Touted as more accurate and sensitive, 3-D mammography seems to be a promising addition to the breast-imaging world.
Called tomosynthesis, the new test uses the same procedure as your routine mammogram. The key difference is that the machine is not stationary but instead moves around your breast, taking X-rays at multiple angles. So you get a 3-D image of your breast, including any potentially cancerous tumors.
But how exactly can tomosynthesis help the estimated 6 million American women who will undergo the test this year?
A study published in The Journal of the American Medical Association revealed that, when used with digital mammograms, tomosynthesis results in higher detection rates and lower recall rates.
The researchers analyzed records (more than 450,000 screenings) of 13 mammography centers in the United States before and after they started using tomosynthesis equipment.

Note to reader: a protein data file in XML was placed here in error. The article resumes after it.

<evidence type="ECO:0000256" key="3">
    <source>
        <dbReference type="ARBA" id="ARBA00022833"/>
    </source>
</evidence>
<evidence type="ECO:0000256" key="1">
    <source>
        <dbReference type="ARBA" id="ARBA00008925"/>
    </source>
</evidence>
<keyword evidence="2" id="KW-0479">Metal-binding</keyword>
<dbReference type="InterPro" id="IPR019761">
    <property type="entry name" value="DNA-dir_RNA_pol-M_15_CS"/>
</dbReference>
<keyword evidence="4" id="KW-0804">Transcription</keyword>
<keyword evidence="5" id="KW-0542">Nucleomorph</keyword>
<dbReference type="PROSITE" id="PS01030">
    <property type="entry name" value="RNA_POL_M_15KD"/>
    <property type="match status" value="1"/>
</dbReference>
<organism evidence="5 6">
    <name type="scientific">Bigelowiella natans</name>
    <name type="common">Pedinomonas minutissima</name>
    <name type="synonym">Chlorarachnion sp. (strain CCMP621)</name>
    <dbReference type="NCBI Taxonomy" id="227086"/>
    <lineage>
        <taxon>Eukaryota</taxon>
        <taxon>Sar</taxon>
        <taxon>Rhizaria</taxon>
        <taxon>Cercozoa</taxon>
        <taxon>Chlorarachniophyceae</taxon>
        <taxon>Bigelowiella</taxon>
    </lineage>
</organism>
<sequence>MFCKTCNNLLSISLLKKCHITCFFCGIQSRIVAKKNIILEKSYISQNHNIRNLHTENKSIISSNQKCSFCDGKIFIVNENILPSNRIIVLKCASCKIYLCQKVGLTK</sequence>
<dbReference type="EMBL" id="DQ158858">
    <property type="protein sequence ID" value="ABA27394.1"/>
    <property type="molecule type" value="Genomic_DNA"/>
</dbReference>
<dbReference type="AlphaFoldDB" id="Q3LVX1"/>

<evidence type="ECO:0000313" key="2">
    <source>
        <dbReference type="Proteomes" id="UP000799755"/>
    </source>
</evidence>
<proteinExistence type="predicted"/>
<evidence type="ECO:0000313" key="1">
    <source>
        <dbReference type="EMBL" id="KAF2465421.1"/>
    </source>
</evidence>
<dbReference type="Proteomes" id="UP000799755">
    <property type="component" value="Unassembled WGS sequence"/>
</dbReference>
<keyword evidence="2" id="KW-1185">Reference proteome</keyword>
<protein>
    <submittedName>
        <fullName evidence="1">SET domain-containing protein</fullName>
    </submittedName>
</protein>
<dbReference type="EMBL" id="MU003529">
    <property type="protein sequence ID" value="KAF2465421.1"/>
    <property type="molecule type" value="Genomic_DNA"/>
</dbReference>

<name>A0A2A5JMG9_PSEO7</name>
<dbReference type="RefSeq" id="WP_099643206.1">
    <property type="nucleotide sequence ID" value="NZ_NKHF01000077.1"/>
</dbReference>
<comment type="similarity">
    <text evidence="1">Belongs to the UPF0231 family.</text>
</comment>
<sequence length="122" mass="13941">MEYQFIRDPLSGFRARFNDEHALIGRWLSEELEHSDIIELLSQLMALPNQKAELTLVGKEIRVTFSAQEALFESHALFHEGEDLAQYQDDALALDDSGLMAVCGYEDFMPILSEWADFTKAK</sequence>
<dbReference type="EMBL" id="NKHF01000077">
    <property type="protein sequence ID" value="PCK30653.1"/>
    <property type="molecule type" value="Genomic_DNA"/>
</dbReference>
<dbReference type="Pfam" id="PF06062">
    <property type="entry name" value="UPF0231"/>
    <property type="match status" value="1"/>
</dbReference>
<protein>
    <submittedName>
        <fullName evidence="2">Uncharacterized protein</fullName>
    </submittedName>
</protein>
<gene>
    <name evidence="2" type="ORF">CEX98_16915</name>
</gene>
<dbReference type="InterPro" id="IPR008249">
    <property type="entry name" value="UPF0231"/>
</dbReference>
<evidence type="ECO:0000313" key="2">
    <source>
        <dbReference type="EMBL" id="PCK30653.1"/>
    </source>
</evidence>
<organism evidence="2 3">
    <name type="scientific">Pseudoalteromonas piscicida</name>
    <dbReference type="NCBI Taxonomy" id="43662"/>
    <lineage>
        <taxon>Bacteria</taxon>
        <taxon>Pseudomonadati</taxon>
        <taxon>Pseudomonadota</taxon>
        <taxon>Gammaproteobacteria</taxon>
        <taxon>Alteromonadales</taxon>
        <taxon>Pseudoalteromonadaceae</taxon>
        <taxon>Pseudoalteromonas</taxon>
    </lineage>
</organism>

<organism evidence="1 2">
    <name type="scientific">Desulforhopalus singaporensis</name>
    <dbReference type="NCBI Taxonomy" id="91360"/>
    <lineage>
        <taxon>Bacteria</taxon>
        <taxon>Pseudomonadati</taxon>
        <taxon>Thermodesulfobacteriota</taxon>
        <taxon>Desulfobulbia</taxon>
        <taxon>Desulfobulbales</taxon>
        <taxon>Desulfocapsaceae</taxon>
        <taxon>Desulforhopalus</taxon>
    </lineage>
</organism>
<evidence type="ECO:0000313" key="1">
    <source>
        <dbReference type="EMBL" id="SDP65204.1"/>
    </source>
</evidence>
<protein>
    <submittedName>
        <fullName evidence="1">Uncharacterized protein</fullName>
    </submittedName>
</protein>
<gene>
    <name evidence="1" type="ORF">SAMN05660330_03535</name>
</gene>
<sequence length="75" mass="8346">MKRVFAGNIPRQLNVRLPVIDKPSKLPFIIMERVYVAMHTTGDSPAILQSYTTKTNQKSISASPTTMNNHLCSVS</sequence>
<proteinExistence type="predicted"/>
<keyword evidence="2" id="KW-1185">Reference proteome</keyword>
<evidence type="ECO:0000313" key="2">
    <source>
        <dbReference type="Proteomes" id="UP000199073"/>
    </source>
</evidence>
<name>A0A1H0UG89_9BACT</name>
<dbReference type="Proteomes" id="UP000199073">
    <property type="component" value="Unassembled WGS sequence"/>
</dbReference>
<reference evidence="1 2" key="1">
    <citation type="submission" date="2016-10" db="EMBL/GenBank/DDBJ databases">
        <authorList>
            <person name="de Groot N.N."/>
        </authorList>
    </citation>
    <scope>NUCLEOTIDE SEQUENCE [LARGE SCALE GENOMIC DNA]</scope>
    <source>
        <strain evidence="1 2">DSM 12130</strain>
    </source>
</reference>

Based on those records, tomosynthesis in addition to digital mammography improved cancer detection. Combined testing found 5.4 cancers per 1,000 scans, while using digital mammography alone found 4.2. Of those involving invasive types, cancer was found in 4.1 of every 1,000 digital mammography scans and 5.4 of those that included tomosynthesis.
There were also fewer false alarms (where suspicious initial findings prompt women to get subsequent scans that yield normal results) in screenings that involved tomosynthesis.
With just digital mammography, 107 of every 1,000 women were called back for further X-rays and 4.3 percent of those women were later confirmed to have cancer. Combined testing required 91 of every 1,000 women to return, with cancer detected in 6.4 percent of those women.
It may all sound good. But as tomosynthesis is relatively new, it might be too early to gauge just how effective the technology is in spotting tumors and saving lives. And with the ongoing debate about the viability of breast cancer screenings, it might be best to embrace 3-D mammography with a bit of caution but plenty of optimism.
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